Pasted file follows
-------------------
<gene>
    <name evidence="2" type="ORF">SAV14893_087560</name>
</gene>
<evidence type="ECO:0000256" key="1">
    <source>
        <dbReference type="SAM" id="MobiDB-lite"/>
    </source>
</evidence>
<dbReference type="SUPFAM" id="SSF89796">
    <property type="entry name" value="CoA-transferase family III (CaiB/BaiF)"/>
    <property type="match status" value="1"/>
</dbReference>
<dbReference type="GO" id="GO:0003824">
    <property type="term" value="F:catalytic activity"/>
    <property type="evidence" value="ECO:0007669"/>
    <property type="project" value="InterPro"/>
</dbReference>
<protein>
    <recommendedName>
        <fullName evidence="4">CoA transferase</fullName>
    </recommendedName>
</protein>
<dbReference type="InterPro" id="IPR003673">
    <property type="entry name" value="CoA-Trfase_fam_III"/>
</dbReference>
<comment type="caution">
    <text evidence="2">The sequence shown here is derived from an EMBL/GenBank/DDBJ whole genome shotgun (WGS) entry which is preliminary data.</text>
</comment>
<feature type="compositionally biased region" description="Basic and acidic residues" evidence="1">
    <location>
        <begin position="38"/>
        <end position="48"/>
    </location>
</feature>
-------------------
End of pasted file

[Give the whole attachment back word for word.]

<gene>
    <name evidence="2" type="ORF">SAV14893_087560</name>
</gene>
<evidence type="ECO:0000256" key="1">
    <source>
        <dbReference type="SAM" id="MobiDB-lite"/>
    </source>
</evidence>
<dbReference type="SUPFAM" id="SSF89796">
    <property type="entry name" value="CoA-transferase family III (CaiB/BaiF)"/>
    <property type="match status" value="1"/>
</dbReference>
<dbReference type="GO" id="GO:0003824">
    <property type="term" value="F:catalytic activity"/>
    <property type="evidence" value="ECO:0007669"/>
    <property type="project" value="InterPro"/>
</dbReference>
<protein>
    <recommendedName>
        <fullName evidence="4">CoA transferase</fullName>
    </recommendedName>
</protein>
<dbReference type="InterPro" id="IPR003673">
    <property type="entry name" value="CoA-Trfase_fam_III"/>
</dbReference>
<comment type="caution">
    <text evidence="2">The sequence shown here is derived from an EMBL/GenBank/DDBJ whole genome shotgun (WGS) entry which is preliminary data.</text>
</comment>
<feature type="compositionally biased region" description="Basic and acidic residues" evidence="1">
    <location>
        <begin position="38"/>
        <end position="48"/>
    </location>
</feature>